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MBTaylor wrote:
This is probably a stupid question, but here it goes....

If a butt is Rosewood, would it make sense to core it with Rosewood instead of maple or some other wood?

Would that allow the cue to retain the same (or closer) "feel" as if it was a solid uncored piece of Rosewood but still retain the benefits of coring such as stability?



A purest might think and do exactly that.

I for one cannot tell the difference of the hit between a cored or uncored cue butt. I can't tell the difference in the hit between rosewood, maple, paduak, or another wood in the butt when I hit with it. I can't tell the difference in the hit between a 3/8-10 pin, a 5/6-18 pin, a G10 pin, or any other pin.

I don't think the butt wood has that much of a different feel no matter what it is.

But that's just me..........

Show me proof ........

I think most of the hit and feel is in the tip and ferrule and then the shaft.

Kim


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PostPosted: Tue Feb 28, 2012 9:08 am 
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whammo57 wrote:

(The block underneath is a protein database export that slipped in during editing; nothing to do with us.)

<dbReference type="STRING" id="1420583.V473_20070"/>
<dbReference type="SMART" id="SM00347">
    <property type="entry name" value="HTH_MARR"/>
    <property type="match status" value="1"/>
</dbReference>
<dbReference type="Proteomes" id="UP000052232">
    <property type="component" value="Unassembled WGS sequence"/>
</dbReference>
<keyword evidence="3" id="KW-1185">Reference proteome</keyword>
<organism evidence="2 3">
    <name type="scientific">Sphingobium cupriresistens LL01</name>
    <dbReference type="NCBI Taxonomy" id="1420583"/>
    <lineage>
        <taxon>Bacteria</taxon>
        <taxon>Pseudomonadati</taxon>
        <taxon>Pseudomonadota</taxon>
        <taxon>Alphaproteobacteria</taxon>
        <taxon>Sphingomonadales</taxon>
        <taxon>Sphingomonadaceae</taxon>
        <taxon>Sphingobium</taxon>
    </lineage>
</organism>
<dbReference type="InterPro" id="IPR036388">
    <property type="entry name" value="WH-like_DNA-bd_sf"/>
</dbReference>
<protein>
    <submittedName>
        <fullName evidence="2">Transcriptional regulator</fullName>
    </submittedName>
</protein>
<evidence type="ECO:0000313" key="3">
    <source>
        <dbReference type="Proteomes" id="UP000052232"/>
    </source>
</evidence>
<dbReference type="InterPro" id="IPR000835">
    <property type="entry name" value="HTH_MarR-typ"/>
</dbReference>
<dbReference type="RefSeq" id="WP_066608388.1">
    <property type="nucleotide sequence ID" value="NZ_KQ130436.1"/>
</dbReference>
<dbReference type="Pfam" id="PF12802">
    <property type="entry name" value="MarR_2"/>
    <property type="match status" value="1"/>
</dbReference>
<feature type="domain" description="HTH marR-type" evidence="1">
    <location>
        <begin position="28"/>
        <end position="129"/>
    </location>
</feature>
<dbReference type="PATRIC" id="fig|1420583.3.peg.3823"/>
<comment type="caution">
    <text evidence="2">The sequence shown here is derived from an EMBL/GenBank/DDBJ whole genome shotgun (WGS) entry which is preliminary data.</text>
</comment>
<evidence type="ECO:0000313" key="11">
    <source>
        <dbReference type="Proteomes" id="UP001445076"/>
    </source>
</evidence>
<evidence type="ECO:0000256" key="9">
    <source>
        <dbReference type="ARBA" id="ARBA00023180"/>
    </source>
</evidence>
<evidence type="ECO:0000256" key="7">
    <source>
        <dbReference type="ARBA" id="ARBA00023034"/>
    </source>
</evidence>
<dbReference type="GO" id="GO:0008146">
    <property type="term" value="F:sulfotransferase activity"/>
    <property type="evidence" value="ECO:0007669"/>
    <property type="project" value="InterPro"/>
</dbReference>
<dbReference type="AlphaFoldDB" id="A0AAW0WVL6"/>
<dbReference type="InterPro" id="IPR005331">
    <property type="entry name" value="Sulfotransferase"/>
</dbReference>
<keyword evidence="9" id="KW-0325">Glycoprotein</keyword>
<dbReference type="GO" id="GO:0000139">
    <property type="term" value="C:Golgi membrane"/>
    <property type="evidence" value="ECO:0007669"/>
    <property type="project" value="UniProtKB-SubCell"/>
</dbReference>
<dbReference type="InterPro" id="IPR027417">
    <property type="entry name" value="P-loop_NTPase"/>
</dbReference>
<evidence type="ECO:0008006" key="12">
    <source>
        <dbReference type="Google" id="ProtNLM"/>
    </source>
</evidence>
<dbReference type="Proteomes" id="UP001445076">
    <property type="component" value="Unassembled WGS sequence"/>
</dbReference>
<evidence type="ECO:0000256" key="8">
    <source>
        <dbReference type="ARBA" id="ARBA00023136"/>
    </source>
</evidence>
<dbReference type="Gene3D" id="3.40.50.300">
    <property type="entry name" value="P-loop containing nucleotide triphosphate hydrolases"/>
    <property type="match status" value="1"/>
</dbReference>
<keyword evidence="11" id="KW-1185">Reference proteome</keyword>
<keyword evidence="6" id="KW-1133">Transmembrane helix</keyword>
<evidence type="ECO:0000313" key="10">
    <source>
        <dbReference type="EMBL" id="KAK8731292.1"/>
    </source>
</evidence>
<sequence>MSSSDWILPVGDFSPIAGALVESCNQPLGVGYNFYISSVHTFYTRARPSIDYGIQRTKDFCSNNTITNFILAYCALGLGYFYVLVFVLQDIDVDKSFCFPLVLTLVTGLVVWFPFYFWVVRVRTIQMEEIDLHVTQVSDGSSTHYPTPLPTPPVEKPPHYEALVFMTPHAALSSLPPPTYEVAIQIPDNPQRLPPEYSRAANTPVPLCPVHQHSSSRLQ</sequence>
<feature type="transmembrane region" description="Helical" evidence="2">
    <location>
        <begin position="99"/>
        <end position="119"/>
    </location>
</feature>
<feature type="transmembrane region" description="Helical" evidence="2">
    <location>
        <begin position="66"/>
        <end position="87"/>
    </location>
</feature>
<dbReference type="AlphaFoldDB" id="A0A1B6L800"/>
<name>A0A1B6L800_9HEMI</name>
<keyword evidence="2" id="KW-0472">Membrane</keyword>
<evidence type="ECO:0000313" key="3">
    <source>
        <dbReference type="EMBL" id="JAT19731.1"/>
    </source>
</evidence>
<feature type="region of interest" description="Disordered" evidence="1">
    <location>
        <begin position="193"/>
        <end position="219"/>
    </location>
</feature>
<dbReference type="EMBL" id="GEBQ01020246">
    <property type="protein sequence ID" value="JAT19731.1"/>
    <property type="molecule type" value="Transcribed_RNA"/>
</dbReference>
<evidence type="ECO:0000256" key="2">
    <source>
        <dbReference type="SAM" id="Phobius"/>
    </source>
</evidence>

MBTaylor wrote:
This is probably a stupid question, but here it goes....

If a butt is Rosewood, would it make sense to core it with Rosewood instead of maple or some other wood?

Would that allow the cue to retain the same (or closer) "feel" as if it was a solid uncored piece of Rosewood but still retain the benefits of coring such as stability?



A purest might think and do exactly that.

I for one cannot tell the difference of the hit between a cored or uncored cue butt. I can't tell the difference in the hit between rosewood, maple, paduak, or another wood in the butt when I hit with it. I can't tell the difference in the hit between a 3/8-10 pin, a 5/6-18 pin, a G10 pin, or any other pin.

I don't think the butt wood has that much of a different feel no matter what it is.

But that's just me..........

Show me proof ........

I think most of the hit and feel is in the tip and ferrule and then the shaft.

Kim


You want believe it, but I think you are 100 percent right, Kim :lol:
I am not a cuemaker, and don´t have much clue about building that awesome firewood,
but I read an article from a cuemaker some time ago and there is written :

80 to 90 percent of the different feeling in the hit comes from the TIP and FERRULE.
The rest 10 to 20 percent is the shaft wood and the joint, and thats it. :shock:

As said before, I am not a cuemaker, but I would like to hear what our fellow cuemakers
around here think about this estimation :?:

Eric"h" ----- feels a big difference between steel, phenolic and ivory joints :mrgreen: